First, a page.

Sports injuries are the worst. Well, breaking it down, we suppose that every sort of injury sucks in its own special way, but anything that hampers you from doing something active and athletic strikes close to home for us at Sports Cheat Sheet. It’s even worse when injuries happen to people doing normal sports.
What do we mean by that? Bear with us, but we consider those the sports that don’t have an exaggerated risk associated with them — unlike, say, skiBASE jumping. They don’t have to be as safe as bocce ball, but they’re the kinds of games that are sponsored widely (and can be insured) at the high school level.
We’ve also decided to include some individual athletic pursuits that maybe fall into a looser definition of a sport overall — here’s looking at you, running — although one notable member of the top five, exercise, was left off because, c’mon, exercise isn’t a sport. Exercising is something to do so that you can play sports at a high level. Even if your sport is running, which is probably closer to exercise, but we’ll let that slide for now.
So, without further delay, here are the five most dangerous sports that you’re likely to come across in your daily life. For what it’s worth, we think everything is dangerous, and we’re certainly not going to stop participating in number one.
Assuming you’re not ready to rake us over the coals for bringing swimming into the sports equation, the aquatic activity accounted for more than 213,000 injuries in 2012 (the most current data we have on the subject), according to the National Safety Health council.
To put that in perspective, that’s over 100,000 more reported injuries than skateboarding, softball, and weightlifting each had over the same period of time. Surprising? To us it was — we tend to think of anything Michael Phelps does on a regular basis as a pretty safe way to pass the time. Just remember: Ot’s better to open your eyes than to swim into something, and if you’re in the ocean, watch out for everything else that is, too.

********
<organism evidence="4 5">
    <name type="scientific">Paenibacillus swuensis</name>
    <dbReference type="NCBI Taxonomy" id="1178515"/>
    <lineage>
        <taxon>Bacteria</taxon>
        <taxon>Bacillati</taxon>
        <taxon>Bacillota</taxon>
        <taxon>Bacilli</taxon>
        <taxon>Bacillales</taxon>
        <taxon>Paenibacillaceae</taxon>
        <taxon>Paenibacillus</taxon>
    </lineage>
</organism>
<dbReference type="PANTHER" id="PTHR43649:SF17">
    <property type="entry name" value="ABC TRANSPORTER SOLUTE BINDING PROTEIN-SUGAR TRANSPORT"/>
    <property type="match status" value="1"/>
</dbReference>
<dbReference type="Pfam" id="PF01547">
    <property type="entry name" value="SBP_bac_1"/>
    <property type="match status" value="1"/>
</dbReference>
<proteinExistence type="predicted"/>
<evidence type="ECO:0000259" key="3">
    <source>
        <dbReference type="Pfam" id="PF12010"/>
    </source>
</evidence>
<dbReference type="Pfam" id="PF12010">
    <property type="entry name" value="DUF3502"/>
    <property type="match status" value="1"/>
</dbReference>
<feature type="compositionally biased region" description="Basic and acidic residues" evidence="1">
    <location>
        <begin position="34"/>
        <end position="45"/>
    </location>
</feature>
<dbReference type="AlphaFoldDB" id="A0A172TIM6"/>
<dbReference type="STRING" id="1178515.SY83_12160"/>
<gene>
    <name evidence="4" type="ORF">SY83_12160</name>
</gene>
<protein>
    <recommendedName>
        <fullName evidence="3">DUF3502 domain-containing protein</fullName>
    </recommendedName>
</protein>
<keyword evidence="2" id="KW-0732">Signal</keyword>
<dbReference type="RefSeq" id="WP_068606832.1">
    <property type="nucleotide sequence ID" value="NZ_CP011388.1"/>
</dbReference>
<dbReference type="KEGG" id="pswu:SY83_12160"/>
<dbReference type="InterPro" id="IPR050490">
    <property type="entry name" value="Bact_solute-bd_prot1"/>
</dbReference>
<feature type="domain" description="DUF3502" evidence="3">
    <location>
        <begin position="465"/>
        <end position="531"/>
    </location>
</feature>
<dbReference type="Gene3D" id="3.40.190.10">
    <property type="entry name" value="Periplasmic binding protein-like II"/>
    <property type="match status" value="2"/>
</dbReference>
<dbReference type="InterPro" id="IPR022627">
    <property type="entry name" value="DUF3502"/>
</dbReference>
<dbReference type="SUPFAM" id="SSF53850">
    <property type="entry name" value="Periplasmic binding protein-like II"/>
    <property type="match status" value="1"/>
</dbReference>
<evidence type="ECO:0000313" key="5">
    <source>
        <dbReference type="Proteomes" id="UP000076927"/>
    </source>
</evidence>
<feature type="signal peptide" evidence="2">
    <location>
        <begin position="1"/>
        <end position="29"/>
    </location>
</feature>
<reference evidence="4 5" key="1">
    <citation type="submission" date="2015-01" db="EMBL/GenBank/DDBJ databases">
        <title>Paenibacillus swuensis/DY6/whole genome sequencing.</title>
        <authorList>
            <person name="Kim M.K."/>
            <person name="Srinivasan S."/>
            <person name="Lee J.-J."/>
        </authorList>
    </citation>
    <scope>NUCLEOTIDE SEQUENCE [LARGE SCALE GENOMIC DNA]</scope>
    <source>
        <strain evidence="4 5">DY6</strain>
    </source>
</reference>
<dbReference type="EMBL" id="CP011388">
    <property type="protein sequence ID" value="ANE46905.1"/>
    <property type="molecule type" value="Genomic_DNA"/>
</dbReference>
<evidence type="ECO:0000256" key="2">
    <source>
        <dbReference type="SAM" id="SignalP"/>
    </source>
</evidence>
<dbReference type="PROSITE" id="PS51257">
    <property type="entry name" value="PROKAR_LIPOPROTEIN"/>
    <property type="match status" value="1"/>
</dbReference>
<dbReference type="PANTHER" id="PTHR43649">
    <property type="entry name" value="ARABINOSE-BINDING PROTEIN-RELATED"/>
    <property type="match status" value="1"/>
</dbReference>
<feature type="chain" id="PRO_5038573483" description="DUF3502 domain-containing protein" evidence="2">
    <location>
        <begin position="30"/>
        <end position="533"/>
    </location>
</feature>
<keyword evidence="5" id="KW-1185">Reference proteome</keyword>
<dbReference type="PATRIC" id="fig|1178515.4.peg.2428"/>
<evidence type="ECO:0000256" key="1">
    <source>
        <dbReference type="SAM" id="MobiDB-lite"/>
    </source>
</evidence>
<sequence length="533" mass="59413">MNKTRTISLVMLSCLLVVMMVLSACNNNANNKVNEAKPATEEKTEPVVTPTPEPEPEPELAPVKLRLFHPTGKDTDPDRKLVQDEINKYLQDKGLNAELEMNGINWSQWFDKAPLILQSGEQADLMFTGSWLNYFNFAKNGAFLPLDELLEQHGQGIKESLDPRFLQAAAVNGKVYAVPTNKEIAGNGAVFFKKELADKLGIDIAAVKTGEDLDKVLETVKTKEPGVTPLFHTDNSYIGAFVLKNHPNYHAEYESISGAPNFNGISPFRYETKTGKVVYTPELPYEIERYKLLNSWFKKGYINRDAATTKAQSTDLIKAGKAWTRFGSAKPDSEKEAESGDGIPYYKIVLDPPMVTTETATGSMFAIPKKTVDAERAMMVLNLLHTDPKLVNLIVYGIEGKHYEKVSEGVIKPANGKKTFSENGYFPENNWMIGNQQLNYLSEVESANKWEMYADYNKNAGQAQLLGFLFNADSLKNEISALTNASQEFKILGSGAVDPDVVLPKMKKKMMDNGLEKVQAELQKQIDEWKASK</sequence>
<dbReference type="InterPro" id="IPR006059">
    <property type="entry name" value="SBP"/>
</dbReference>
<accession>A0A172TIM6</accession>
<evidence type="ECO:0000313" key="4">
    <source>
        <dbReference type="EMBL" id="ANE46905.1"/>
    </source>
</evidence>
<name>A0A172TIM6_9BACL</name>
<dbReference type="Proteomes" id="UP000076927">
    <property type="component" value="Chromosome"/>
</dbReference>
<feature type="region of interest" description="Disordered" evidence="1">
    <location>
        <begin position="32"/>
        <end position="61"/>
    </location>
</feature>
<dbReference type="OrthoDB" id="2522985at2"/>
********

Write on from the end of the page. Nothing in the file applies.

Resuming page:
Soccer: more dangerous than swimming, less dangerous than exercise — which we’ve already discounted, but for the numerically inclined, the same period that saw the international version of football measure over 231,000 reported injuries saw more than 364,000 people hurt themselves on the way to being fitter, happier, and more productive people. Exercise: so dangerous.
You probably figured that the poster child for dangerous American sports would wind up on this list sooner or later — and if you’re being really honest, you thought it would be higher, didn’t you?
Football, of the NFL variety, is becoming infamous for the physical toll it takes on its participants, and while the jury is out on whether this data counted concussions as injuries (the full study can be found here if), the more mundane injuries that surely are being counted make up exactly 466,492 reasons why the sport gets such a bad rap. Probably unfair, all things considered, especially when it pales in comparison to…
Yes, it appears that while you’ll never forget how to ride a bike, you’ll almost certainly hurt yourself on one. That’s totally not true, by the way, and as cycling enthusiasts, we should point out that riding bikes is awesome and fun, and you should totally do it, but the fact that 547,499 injuries were reported in one year while bestrode a bicycle is a little concerning.
Cycling is also the only sport to have the largest population of injury reporters fall in the 25 to 64 age range — well, that and exercising — which may be more illustrative of the kind of people who ride bicycles than anything else.
As a rule, basketball contains more running, jumping, and moving body parts than many comparable recreational sports. Because of the way the ball handling works — namely, the fact that dribbling exists — all four limbs are likely to be moving in separate directions at separate times, and when you factor that into an enclosed space with nine other people, injuries are inevitable.
From twisted ankles to torn rotator cuffs to scuffed kicks (the worst indignity), basketball ranks highest on the list of reported injuries, coming in with 569,746 over the same span as the other sports. And it’s awesome, and we won’t stop playing it.
For more information about how this data was collected and where you can find more, follow this link. Also, always wear a helmet and/or proper equipment.